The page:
The other day I walked into the apartment with a soft pretzel in my hand. When Daniel saw me, he said, “I thought you didn’t like those?” I paused for a second and laughed because, yes, he was right. On a list of snacks I’d ordinarily choose, a soft pretzel would fall somewhere between unsalted sunflower seeds and stale rice cakes. Still, I had devoured that pretzel. And when he asked me why I’d buy something I didn’t like, all I could come up with was…“I couldn’t say no anymore.”
Walking through the streets of Manhattan is like navigating one endless buffet. There’s a corner grocer, a restaurant or cafe every 10 steps, and then there are food carts serving every kind of food imaginable: pizza, burgers, Chinese, Thai, Indian, kebabs, hotdogs, doughnuts, candy, ice cream, and of course, pretzels. You can’t step outside without smelling some type of food (or pee, but that’s only in the dead of summer). After passing a food truck a few blocks from home, I caught a whiff of my favorite street meat and started salivating. After passing several more carts, I noticed I was slowing down…looking over the options I knew so well. I finally stopped a block from home and bought a pretzel. I’d been tempted by too many things to say no one more time.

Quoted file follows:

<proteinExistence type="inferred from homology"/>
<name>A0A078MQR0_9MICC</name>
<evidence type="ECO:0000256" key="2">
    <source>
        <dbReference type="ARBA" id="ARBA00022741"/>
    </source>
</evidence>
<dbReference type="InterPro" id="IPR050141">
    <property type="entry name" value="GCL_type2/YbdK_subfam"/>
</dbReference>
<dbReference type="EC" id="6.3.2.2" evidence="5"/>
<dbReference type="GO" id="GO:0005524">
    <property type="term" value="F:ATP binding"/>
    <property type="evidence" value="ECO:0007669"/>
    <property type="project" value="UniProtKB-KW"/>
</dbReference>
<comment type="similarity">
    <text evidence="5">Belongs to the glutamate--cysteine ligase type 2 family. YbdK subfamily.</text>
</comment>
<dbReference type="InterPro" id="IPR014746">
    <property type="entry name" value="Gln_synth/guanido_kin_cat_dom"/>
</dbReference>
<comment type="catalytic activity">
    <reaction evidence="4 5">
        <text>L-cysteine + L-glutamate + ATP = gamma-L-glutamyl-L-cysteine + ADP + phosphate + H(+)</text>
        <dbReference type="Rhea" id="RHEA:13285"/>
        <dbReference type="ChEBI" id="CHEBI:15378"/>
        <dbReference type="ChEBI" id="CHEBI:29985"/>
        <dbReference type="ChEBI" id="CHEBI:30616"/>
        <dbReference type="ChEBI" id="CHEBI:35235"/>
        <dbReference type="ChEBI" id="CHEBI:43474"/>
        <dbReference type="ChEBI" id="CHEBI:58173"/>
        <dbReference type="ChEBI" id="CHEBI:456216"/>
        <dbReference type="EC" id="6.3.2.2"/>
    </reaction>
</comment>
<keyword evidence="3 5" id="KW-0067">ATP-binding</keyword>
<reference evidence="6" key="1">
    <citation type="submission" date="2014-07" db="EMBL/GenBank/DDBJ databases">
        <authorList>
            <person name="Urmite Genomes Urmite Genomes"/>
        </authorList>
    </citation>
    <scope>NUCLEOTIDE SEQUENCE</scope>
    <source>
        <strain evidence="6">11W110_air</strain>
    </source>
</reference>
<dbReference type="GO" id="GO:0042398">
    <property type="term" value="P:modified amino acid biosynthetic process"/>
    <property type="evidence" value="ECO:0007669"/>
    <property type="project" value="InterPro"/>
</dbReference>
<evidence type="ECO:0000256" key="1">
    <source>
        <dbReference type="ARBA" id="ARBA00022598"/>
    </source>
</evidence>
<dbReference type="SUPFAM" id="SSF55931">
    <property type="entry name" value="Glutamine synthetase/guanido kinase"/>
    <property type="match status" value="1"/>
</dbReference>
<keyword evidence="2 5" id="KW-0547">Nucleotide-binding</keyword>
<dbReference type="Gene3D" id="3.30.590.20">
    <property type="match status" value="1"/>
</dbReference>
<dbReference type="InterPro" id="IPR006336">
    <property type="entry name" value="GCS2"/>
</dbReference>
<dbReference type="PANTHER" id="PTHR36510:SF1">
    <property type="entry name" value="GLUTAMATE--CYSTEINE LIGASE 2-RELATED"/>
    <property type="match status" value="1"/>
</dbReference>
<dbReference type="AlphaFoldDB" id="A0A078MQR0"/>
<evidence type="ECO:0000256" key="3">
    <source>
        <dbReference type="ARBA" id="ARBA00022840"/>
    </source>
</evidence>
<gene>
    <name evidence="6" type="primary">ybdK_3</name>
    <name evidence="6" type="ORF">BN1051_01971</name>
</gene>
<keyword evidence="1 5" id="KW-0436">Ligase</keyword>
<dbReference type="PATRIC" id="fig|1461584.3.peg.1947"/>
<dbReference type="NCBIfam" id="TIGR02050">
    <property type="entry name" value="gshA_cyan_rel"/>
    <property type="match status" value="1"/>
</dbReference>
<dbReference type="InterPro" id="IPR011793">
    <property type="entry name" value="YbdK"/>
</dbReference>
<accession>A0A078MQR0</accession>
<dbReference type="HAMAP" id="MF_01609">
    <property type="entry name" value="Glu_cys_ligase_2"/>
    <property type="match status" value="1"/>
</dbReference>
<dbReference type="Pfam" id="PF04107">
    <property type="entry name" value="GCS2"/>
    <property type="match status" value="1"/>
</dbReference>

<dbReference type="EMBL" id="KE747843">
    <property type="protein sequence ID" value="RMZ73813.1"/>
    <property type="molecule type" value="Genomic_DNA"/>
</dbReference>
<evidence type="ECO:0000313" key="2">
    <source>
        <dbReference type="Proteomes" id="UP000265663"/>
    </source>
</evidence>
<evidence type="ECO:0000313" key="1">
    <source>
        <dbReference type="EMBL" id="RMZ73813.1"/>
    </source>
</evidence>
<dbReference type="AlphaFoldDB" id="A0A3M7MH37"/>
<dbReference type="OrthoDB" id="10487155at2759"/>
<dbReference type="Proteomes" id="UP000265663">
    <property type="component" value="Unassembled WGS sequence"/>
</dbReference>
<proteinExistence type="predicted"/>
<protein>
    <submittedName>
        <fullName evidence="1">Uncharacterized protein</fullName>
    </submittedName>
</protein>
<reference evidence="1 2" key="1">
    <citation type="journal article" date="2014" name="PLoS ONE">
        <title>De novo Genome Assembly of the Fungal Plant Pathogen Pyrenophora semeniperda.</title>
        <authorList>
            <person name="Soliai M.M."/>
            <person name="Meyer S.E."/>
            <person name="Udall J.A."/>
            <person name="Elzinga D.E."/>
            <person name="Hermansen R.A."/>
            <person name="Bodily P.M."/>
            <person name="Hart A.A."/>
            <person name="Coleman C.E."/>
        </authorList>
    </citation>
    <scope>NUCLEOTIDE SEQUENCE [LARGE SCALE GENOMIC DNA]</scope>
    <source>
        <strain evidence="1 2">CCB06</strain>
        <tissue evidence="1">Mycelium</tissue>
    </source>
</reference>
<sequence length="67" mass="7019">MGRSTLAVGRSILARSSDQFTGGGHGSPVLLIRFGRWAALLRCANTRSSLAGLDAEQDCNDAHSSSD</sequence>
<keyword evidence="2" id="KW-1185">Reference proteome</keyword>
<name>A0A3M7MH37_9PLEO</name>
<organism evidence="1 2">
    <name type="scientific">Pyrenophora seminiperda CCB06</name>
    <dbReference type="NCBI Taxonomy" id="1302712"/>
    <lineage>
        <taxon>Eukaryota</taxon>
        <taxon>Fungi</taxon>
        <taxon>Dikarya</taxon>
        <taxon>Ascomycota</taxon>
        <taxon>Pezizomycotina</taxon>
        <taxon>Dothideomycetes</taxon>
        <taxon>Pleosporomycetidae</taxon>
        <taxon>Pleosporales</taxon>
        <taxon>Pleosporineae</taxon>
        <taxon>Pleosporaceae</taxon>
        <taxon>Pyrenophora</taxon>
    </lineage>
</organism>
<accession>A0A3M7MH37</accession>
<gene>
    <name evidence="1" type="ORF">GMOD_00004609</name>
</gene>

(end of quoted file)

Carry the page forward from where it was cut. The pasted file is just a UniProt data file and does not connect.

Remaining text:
You don’t have to be in Manhattan to feel bombarded with delicious foods (have you seen the candy options at Best Buy?). All of us face a million little temptations throughout our days–from the moment we wake up to the time our heads hit the pillow.
Ego depletion is the idea that willpower is a finite resource that can be exhausted. The more times you have to actively use it, the less you have in reserve, and eventually you make a choice you probably wish you avoided. We have all experienced this feeling of just being too exhausted to make the right decision. It’s why stopping for pizza seems more appealing after a stressful week of work on a Friday evening than it does on a leisurely Sunday afternoon. Your willpower has been all used up.
This is the part of the post where I’m supposed to offer my magical cure-all tip. Unfortunately, for most of us, there isn’t one. We’re going to have cravings…we’re going to face temptations. And sometimes we’re going to succumb to the ones we might have wanted to avoid. That’s OK. Here’s what I think we can do to help ourselves: When possible, make sure to eat before leaving the house so temptation isn’t made worse by hunger. Carry a water bottle or a cup of tea/coffee so you have something to sip on when out of the house. Plan when you’re going to stop for a treat before you leave so that you can avoid making on-the-spot decisions. And if all else fails, remember that complete abstinence isn’t the goal–being mindful and conscious enough to feel able to choose what we want when we want it is.